• Consider a technical factor. Flash looks great and allows a lot of interaction, but it takes much more time to load a Flash page than an HTML one. Java Script menus make a website look convenient and pretty, but the content generated by scripts cannot be effectively read by search engines’ bots, which is bad for SEO.
  • Cross-browser rendering – if you have web analytics activated for your site, check browser statistics for your visitors, watch the overall global trends in browser usage, and define what browsers your site really needs to be compatible with.

Site usability and structure

After you have analyzed visitor statistics and gotten an idea of what pages and content sections of the site require your attention, you can easily plan changes. We’ve got some tips on how to improve the site theme and structure. You can also find a good checklist on usability corrections here. These corrections will help you make your site accessible and easy-to-use.

Textual information and communication

Redesign is a great chance to review your website content and check if it is up-to-date and if anything is missing.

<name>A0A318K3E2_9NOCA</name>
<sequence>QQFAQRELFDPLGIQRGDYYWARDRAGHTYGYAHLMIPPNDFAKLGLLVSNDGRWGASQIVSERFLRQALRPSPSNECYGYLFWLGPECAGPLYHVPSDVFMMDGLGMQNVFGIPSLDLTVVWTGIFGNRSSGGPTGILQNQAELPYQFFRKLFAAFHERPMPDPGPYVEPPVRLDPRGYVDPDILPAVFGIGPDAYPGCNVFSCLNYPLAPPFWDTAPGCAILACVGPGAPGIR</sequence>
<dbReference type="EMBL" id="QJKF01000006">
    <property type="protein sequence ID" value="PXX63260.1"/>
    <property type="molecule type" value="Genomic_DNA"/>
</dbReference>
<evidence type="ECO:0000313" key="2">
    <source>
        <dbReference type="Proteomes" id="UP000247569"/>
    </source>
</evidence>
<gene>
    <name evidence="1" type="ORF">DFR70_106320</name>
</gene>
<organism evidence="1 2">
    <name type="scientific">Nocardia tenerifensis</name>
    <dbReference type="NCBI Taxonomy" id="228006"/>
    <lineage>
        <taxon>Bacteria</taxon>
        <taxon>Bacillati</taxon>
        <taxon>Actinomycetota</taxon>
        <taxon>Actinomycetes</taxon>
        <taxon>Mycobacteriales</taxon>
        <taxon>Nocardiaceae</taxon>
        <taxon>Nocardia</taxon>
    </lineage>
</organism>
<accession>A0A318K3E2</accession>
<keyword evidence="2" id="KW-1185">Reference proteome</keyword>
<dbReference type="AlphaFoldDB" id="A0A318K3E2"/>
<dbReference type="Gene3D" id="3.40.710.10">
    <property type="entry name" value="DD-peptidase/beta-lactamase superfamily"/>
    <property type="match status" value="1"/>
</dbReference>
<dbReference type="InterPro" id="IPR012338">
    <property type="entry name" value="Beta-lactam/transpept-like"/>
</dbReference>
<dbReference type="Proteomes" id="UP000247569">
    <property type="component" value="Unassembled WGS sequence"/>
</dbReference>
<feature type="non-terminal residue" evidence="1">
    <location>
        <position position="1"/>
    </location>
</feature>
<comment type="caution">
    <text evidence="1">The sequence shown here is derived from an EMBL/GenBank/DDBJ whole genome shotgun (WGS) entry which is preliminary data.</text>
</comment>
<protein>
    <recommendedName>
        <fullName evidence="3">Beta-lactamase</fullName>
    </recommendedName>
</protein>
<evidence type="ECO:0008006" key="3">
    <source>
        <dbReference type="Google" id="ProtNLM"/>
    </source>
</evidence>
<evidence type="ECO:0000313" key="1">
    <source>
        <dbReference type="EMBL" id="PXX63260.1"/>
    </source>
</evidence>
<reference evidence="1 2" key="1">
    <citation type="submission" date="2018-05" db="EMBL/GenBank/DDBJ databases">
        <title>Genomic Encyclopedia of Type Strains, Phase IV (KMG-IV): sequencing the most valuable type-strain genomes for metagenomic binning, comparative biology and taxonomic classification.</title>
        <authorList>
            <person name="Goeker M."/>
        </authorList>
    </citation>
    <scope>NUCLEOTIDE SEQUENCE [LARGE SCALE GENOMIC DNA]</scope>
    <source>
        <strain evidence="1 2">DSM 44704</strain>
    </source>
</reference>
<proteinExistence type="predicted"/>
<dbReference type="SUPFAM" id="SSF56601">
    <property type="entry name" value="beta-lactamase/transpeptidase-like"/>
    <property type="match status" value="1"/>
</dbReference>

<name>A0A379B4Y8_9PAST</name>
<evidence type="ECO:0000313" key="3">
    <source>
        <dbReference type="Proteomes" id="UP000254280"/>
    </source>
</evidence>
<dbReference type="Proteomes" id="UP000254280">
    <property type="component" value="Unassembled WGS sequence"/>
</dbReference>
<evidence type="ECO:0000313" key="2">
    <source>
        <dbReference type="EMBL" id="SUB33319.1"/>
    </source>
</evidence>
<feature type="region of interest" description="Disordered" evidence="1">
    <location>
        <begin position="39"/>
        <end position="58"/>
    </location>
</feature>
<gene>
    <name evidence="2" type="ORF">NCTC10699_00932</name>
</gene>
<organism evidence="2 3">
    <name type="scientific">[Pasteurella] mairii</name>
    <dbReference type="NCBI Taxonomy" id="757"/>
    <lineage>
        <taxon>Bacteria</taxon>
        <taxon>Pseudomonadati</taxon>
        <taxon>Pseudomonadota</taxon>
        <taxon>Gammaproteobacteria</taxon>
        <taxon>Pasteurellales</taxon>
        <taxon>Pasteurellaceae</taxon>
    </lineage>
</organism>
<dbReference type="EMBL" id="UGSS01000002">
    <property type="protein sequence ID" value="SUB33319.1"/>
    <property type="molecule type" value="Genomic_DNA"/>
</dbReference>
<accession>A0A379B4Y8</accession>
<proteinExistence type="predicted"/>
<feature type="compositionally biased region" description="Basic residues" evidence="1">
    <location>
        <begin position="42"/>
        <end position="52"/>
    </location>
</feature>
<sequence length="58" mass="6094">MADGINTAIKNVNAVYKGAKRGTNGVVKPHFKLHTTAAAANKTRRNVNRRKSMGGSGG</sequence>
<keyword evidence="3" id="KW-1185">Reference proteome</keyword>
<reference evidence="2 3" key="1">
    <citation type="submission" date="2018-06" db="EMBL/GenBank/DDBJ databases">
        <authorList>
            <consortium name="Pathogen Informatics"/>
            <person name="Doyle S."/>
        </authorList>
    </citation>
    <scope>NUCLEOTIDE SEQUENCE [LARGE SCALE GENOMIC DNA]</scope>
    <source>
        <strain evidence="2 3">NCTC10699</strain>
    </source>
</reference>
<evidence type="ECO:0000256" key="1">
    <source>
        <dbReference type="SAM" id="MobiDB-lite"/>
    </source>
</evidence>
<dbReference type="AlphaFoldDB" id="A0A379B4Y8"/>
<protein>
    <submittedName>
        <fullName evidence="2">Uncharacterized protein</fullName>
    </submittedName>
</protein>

• If there’s a lack of information – add it. If your visitors cannot find important information on your website, make that more reachable and prominent.

  • If your site texts naturally encourage communication, add social elements to your website – add comment and poll voting plugins, organize contests, add Twitter and Facebook buttons and add an RSS subscription button. Make people talk to each other! This way they will visit your site more often.
  • If you sell goods and experience a lack of conversions, it’s high time to redesign the landing page.
  • Review images and their ALT tags throughout the website. Update screenshots and photographs, people love fresh stuff.


Since you’re going to remake the site, it’s a good chance to check how your site is optimized for search engines.